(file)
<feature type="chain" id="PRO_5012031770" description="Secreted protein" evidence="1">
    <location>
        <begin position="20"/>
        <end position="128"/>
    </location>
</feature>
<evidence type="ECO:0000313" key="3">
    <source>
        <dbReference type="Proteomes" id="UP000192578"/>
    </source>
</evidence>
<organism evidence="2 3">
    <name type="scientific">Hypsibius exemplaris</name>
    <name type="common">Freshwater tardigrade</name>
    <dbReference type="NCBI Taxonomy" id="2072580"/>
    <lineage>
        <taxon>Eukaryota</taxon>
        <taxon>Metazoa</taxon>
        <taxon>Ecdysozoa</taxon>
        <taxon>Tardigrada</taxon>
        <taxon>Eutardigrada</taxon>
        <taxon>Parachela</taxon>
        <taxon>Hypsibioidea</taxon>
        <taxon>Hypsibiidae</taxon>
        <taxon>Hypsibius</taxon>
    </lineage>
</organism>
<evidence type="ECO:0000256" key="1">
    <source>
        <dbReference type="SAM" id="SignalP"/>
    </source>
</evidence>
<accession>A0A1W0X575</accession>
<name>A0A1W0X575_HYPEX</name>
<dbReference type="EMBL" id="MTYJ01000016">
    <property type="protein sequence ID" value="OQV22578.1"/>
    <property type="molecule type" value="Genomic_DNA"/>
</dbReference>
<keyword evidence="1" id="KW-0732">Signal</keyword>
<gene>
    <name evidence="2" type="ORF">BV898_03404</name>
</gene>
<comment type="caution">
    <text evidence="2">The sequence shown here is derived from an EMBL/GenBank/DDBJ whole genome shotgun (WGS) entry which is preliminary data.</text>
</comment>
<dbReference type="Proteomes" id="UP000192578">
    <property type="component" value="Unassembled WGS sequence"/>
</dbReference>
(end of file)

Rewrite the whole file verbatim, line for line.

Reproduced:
<feature type="chain" id="PRO_5012031770" description="Secreted protein" evidence="1">
    <location>
        <begin position="20"/>
        <end position="128"/>
    </location>
</feature>
<evidence type="ECO:0000313" key="3">
    <source>
        <dbReference type="Proteomes" id="UP000192578"/>
    </source>
</evidence>
<organism evidence="2 3">
    <name type="scientific">Hypsibius exemplaris</name>
    <name type="common">Freshwater tardigrade</name>
    <dbReference type="NCBI Taxonomy" id="2072580"/>
    <lineage>
        <taxon>Eukaryota</taxon>
        <taxon>Metazoa</taxon>
        <taxon>Ecdysozoa</taxon>
        <taxon>Tardigrada</taxon>
        <taxon>Eutardigrada</taxon>
        <taxon>Parachela</taxon>
        <taxon>Hypsibioidea</taxon>
        <taxon>Hypsibiidae</taxon>
        <taxon>Hypsibius</taxon>
    </lineage>
</organism>
<evidence type="ECO:0000256" key="1">
    <source>
        <dbReference type="SAM" id="SignalP"/>
    </source>
</evidence>
<accession>A0A1W0X575</accession>
<name>A0A1W0X575_HYPEX</name>
<dbReference type="EMBL" id="MTYJ01000016">
    <property type="protein sequence ID" value="OQV22578.1"/>
    <property type="molecule type" value="Genomic_DNA"/>
</dbReference>
<keyword evidence="1" id="KW-0732">Signal</keyword>
<gene>
    <name evidence="2" type="ORF">BV898_03404</name>
</gene>
<comment type="caution">
    <text evidence="2">The sequence shown here is derived from an EMBL/GenBank/DDBJ whole genome shotgun (WGS) entry which is preliminary data.</text>
</comment>
<dbReference type="Proteomes" id="UP000192578">
    <property type="component" value="Unassembled WGS sequence"/>
</dbReference>